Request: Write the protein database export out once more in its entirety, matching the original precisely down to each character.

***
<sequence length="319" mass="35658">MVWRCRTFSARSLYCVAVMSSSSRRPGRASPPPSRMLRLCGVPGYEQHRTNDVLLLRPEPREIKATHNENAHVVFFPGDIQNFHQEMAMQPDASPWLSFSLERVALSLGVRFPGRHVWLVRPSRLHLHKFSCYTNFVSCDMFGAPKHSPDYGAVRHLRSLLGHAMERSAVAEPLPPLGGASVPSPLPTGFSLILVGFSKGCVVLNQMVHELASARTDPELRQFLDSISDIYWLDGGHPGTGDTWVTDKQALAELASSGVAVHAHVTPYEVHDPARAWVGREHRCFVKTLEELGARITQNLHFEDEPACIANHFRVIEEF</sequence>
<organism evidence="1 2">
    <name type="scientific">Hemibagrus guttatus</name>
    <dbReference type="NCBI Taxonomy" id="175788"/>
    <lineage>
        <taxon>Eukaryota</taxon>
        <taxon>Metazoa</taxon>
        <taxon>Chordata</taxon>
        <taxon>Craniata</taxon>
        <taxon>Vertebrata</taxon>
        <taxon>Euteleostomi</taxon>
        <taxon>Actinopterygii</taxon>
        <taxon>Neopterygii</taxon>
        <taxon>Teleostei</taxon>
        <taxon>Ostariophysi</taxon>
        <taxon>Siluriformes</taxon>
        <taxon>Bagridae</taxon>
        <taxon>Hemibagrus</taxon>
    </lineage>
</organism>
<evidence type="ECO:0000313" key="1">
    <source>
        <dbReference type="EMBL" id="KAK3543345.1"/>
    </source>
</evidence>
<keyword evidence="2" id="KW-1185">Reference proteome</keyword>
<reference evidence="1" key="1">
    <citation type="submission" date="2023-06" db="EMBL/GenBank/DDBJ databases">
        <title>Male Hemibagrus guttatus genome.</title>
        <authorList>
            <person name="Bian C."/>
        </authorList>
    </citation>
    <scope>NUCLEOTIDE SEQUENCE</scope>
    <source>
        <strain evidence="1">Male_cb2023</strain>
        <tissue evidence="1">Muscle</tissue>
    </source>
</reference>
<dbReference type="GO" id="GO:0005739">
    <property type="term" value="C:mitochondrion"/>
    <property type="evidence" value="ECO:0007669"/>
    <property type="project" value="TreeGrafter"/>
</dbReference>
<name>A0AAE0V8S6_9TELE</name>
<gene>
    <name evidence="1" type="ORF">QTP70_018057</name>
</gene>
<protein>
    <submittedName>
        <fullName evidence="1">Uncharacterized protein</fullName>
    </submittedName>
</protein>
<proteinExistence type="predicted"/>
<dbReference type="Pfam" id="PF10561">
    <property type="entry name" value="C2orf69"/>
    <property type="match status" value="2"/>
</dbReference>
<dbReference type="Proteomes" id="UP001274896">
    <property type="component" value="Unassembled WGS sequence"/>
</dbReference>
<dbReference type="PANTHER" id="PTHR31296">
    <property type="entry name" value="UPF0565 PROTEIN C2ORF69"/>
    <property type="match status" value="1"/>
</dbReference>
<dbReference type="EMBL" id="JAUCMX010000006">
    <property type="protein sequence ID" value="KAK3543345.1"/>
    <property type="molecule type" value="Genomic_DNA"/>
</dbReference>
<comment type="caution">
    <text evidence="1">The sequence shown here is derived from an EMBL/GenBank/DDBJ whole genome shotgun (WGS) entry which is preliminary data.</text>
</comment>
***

<sequence length="319" mass="35658">MVWRCRTFSARSLYCVAVMSSSSRRPGRASPPPSRMLRLCGVPGYEQHRTNDVLLLRPEPREIKATHNENAHVVFFPGDIQNFHQEMAMQPDASPWLSFSLERVALSLGVRFPGRHVWLVRPSRLHLHKFSCYTNFVSCDMFGAPKHSPDYGAVRHLRSLLGHAMERSAVAEPLPPLGGASVPSPLPTGFSLILVGFSKGCVVLNQMVHELASARTDPELRQFLDSISDIYWLDGGHPGTGDTWVTDKQALAELASSGVAVHAHVTPYEVHDPARAWVGREHRCFVKTLEELGARITQNLHFEDEPACIANHFRVIEEF</sequence>
<organism evidence="1 2">
    <name type="scientific">Hemibagrus guttatus</name>
    <dbReference type="NCBI Taxonomy" id="175788"/>
    <lineage>
        <taxon>Eukaryota</taxon>
        <taxon>Metazoa</taxon>
        <taxon>Chordata</taxon>
        <taxon>Craniata</taxon>
        <taxon>Vertebrata</taxon>
        <taxon>Euteleostomi</taxon>
        <taxon>Actinopterygii</taxon>
        <taxon>Neopterygii</taxon>
        <taxon>Teleostei</taxon>
        <taxon>Ostariophysi</taxon>
        <taxon>Siluriformes</taxon>
        <taxon>Bagridae</taxon>
        <taxon>Hemibagrus</taxon>
    </lineage>
</organism>
<evidence type="ECO:0000313" key="1">
    <source>
        <dbReference type="EMBL" id="KAK3543345.1"/>
    </source>
</evidence>
<keyword evidence="2" id="KW-1185">Reference proteome</keyword>
<reference evidence="1" key="1">
    <citation type="submission" date="2023-06" db="EMBL/GenBank/DDBJ databases">
        <title>Male Hemibagrus guttatus genome.</title>
        <authorList>
            <person name="Bian C."/>
        </authorList>
    </citation>
    <scope>NUCLEOTIDE SEQUENCE</scope>
    <source>
        <strain evidence="1">Male_cb2023</strain>
        <tissue evidence="1">Muscle</tissue>
    </source>
</reference>
<dbReference type="GO" id="GO:0005739">
    <property type="term" value="C:mitochondrion"/>
    <property type="evidence" value="ECO:0007669"/>
    <property type="project" value="TreeGrafter"/>
</dbReference>
<name>A0AAE0V8S6_9TELE</name>
<gene>
    <name evidence="1" type="ORF">QTP70_018057</name>
</gene>
<protein>
    <submittedName>
        <fullName evidence="1">Uncharacterized protein</fullName>
    </submittedName>
</protein>
<proteinExistence type="predicted"/>
<dbReference type="Pfam" id="PF10561">
    <property type="entry name" value="C2orf69"/>
    <property type="match status" value="2"/>
</dbReference>
<dbReference type="Proteomes" id="UP001274896">
    <property type="component" value="Unassembled WGS sequence"/>
</dbReference>
<dbReference type="PANTHER" id="PTHR31296">
    <property type="entry name" value="UPF0565 PROTEIN C2ORF69"/>
    <property type="match status" value="1"/>
</dbReference>
<dbReference type="EMBL" id="JAUCMX010000006">
    <property type="protein sequence ID" value="KAK3543345.1"/>
    <property type="molecule type" value="Genomic_DNA"/>
</dbReference>
<comment type="caution">
    <text evidence="1">The sequence shown here is derived from an EMBL/GenBank/DDBJ whole genome shotgun (WGS) entry which is preliminary data.</text>
</comment>